NOMINEE TO HEAD FDA DEEPLY FLAWED
Catalyst April Issue 2009
When news broke that President Barack Obama would nominate Margaret A. Hamburg as the director of the Food and Drug Administration, our alarm bells instantly rang.
In 1994, Bill Donohue received a letter from Dr. Hamburg, at that time the New York City Health Commissioner, complaining about ads that the Catholic League had placed in the New York City subways. The ads read, “Want to Know a Dirty Little Secret? Condoms Don’t Save Lives. But Restraint Does. Only Fools Think Condoms Are Foolproof. Remember, Better Safe Than Sorry.”
Hamburg admitted that abstinence was the best way to stop HIV infection, but she nonetheless labeled the ads “misleading.” Why? Because, she said, “Condoms, if used correctly and consistently from the start to the finish” are effective. In response, Donohue said it was “blatantly irresponsible—both medically and morally—to endorse subway ads by the Gay Men’s Health Crisis that were racist, vulgar and dangerous.”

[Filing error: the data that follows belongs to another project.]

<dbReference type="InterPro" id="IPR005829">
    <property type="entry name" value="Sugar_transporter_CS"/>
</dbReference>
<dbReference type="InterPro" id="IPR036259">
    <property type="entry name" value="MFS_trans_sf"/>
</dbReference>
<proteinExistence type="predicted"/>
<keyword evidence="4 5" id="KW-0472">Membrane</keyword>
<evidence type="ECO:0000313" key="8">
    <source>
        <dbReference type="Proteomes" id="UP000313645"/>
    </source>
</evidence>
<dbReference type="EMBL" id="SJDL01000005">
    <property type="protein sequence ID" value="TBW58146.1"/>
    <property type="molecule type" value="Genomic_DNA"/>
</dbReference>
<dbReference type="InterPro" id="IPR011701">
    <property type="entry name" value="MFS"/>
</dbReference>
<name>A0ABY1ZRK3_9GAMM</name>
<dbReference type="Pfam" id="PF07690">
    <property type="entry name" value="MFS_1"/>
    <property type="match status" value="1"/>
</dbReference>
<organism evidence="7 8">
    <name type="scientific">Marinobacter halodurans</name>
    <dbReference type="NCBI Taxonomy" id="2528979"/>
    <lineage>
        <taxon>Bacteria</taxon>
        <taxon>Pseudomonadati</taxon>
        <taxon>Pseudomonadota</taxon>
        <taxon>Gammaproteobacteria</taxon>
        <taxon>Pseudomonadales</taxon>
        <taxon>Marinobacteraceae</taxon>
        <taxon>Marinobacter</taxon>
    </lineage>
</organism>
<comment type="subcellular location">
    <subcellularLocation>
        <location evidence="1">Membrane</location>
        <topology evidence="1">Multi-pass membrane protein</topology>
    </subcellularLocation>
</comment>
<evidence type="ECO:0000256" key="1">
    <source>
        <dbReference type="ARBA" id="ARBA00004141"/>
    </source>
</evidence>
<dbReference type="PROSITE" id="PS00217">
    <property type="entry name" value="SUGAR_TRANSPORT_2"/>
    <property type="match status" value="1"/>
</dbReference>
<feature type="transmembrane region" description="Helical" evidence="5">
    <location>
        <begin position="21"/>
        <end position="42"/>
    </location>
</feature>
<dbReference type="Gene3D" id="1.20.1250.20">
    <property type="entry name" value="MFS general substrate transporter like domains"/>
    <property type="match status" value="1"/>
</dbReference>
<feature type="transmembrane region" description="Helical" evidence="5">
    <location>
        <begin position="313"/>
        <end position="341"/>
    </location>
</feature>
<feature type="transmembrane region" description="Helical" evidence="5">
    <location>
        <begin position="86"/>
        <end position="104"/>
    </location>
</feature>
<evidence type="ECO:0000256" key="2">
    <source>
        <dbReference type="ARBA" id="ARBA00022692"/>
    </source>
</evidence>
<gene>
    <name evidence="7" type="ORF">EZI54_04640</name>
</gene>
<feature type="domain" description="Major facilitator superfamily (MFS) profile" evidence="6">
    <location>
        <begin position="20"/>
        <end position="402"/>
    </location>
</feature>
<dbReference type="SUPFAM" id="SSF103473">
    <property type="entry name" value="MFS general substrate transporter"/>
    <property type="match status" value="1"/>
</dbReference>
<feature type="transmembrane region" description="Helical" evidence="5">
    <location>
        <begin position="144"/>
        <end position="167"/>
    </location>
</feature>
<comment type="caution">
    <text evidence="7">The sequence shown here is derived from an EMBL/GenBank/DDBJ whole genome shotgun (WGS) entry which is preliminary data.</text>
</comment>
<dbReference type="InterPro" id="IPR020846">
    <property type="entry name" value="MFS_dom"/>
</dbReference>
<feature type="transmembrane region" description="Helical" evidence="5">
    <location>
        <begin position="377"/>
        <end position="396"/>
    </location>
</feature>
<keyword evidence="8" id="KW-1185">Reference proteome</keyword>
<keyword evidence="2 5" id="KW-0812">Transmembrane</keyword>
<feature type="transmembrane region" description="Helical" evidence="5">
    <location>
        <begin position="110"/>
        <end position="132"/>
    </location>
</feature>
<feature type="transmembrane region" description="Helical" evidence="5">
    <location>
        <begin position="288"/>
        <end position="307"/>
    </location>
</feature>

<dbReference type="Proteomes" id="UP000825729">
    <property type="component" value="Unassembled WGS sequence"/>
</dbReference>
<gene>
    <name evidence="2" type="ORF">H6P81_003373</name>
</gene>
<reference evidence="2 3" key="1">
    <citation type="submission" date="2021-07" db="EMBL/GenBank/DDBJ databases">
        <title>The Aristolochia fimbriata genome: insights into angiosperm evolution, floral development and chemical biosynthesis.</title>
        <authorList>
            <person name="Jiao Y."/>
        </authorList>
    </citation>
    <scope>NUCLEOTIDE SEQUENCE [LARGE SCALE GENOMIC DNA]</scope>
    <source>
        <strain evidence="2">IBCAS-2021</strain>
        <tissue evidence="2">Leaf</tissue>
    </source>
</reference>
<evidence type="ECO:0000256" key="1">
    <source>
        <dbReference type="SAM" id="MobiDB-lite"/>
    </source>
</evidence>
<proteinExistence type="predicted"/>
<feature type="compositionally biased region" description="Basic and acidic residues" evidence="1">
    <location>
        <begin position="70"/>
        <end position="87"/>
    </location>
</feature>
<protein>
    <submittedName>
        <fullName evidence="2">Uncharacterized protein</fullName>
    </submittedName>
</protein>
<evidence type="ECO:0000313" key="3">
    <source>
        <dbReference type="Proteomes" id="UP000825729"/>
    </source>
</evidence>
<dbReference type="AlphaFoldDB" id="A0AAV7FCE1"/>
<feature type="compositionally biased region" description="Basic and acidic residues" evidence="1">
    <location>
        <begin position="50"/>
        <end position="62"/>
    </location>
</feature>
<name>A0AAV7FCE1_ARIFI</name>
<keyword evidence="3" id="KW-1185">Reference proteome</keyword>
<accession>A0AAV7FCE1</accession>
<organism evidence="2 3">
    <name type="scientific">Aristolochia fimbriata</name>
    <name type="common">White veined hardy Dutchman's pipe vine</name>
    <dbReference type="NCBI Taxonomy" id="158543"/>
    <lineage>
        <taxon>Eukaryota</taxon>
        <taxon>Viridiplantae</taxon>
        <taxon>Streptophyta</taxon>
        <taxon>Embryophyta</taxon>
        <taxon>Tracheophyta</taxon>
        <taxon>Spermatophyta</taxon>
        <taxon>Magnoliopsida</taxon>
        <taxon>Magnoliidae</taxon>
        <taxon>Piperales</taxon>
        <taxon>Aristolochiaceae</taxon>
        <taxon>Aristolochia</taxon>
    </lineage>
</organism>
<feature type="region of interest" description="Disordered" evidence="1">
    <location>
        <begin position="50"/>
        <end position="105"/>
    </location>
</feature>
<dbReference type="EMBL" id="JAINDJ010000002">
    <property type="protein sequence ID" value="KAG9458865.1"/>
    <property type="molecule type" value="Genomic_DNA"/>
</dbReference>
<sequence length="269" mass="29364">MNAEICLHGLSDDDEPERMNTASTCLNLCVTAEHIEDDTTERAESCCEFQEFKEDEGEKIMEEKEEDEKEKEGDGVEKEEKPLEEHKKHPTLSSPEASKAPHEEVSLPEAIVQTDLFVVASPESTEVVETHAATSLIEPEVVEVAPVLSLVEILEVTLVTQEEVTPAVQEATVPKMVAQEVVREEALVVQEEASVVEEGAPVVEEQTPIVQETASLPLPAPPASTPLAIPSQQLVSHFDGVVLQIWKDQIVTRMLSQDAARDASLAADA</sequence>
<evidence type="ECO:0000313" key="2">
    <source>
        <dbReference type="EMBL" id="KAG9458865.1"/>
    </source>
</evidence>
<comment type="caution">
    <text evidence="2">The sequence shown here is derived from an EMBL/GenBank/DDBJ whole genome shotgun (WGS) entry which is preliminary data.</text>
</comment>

Hamburg’s interest in abstinence, it turns out, was a ruse. Two years earlier, she opposed a sex education curriculum in New York City that stressed abstinence over safe sex presentation in the classroom. Worse, her efforts to fight AIDS show how irresponsible she is.
In the early 90s, so-called sex clubs—the very places where HIV was being transmitted—were still open, even though gays were dying left and right. And what did Health Commissioner Hamburg say? Keep them open. By that time, gays were having sex in bookstores—legally. “The clubs range from bathhouses and bars to movie houses and bookstores where patrons pay an entrance fee to have sex in open areas and closed rooms,” said the New York Times. Hamburg compromised: no fellatio or anal intercourse was allowed but masturbation was okay. When HIV rates continued to increase, she asked the question, “Is it still a lack of education? Is it burnout and a sense of hopelessness? Is it denial? Is it recklessness? We don’t fully understand.” After all of the funerals, she was the one in denial.
In other words, Hamburg’s judgment is deeply flawed.